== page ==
Crisis Care is a smartphone application (app) intervention for suicidal adolescents. It is designed specifically for adolescents and their parents/guardians to use following discharge from an inpatient psychiatric hospital or emergency room (ED) where they were seen for suicidal ideation or a suicide attempt. The app aims to decrease suicide risk by providing adolescents and parents/guardians with immediate access to 1) a set of coping skills they have identified as being helpful when feeling suicidal, 2) critical skills in listening and safety planning for parents/guardians to implement with their suicidal adolescents, 3) a means of connection and support between the adolescent and parents/guardians during a suicidal crisis, and 4) immediate help from outside professionals or emergency services when there is concern the adolescent is at imminent risk for suicide. This award would be used to fund the development of the web-based app prototype into fully functioning iPhone and Android apps. Once developed, the goal of the project is to test the feasibility, acceptability, and usability of Crisis Care with suicidal adolescents and their parents/guardians following discharge from an ED or inpatient psychiatric hospitalization. This stage of the project will be funded internally by Boston Children's Hospital.
An increasing number of apps are being developed for suicide prevention; however, few are being tested for usability and acceptability, and fewer are developed as a component of a manualized safety planning intervention. Crisis Care is innovative because to our knowledge it is the only app developed specifically for adolescents and parents/guardians to use together. Crisis Care has two distinct modes, one for the adolescent and one for the parents/guardians, to be used in tandem. Also novel is that Crisis Care is 1) uniquely personalizable for each adolescent and parent/guardian, 2) specifically developed for use after discharge from inpatient hospitals or EDs when the risk for suicide is greatest, 3) created for use during a suicidal crisis when the risk for suicide is greatest, and 4) designed as an adjunct intervention to current safety planning practices that are conducted together with the adolescent, mental health clinician, and parents/guardians.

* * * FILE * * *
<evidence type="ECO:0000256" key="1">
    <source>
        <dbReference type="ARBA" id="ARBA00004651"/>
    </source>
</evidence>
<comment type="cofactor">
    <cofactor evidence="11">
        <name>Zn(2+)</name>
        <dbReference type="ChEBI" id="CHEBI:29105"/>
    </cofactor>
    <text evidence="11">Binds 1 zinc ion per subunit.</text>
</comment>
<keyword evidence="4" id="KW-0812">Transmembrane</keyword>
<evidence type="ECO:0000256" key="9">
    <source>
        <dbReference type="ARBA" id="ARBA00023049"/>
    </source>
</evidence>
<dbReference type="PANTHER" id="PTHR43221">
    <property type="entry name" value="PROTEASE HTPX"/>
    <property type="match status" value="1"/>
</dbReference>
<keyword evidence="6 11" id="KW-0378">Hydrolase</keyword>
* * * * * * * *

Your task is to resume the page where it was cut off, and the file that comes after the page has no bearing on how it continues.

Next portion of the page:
After establishing the feasibility, acceptability, and usability of Crisis Care with suicidal adolescents and their parents/guardians following discharge from an ED or inpatient psychiatric hospitalization, the leaders of the project plan to disseminate the app to other area hospitals and psychiatric units for use with their patients. The leaders of the project work in close collaboration with the Massachusetts Department of Public Health who would assist with this dissemination. To disseminate the app nationally, the leaders of the project would combine efforts with other collaborators at the national level, including the American Foundation for Suicide Prevention and the Injury Control and Research Center for Suicide, to maximize access to this innovation across the United States.
Gary Pihl and Barry Belotti developed the web-based prototype of the Crisis Care app and are scheduled to develop the fully functioning apps pending funding. The developers estimate that fully functioning iPhone and Android apps will cost $25,000 to develop. The leaders of the innovation are employed by Boston Children's Hospital, where they will be testing the app for feasibility, acceptability, and usability. Boston Children's Hospital has a vested interest in seeing this project to completion, as they internally funded the development and pilot testing of the web-based prototype of the app. Boston Children's Hospital is also committed to the dissemination of Crisis Care across multiple services because of the implications of the app for improved patient safety and quality.
The app developers will create code for the app that can be easily duplicated and is easily transferrable. Once the app has been developed and tested, its design could easily be adapted by other hospitals and programs that provide similar crisis services. We plan to develop a manual for clinicians to use when assisting with the uploading of the app to the smartphones of the adolescents and parents/guardians. The ultimate goal is for this app to be available to any adolescent and family in the United States at no cost. We anticipate starting dissemination at the hospital level, continuing at the state level, and finishing at the national/international level.
We will administer the System Usability Scale (SUS), a 9 item questionnaire about the smartphone app that will be administered to the adolescent and parent/guardian, at 6 week follow-up. The first 7 questions ask about the acceptability and usability of the app, and questions 8 and 9 ask for written answers to “what did you like most about the app” and “what would you change about the app.” Usability and acceptability will be evaluated by calculating means, medians, range, and margin of error for questions 1-7. Questions 8 and 9 will be qualitatively analyzed for emerging themes. For an additional test of feasibility, acceptability, and usability, patterns of app use (i.e., time of day, amount of use) will be examined. We will also administer a battery of suicide measures at baseline and 6 weeks to begin to explore the initial efficacy of the app in decreasing suicide-related thoughts and behaviors.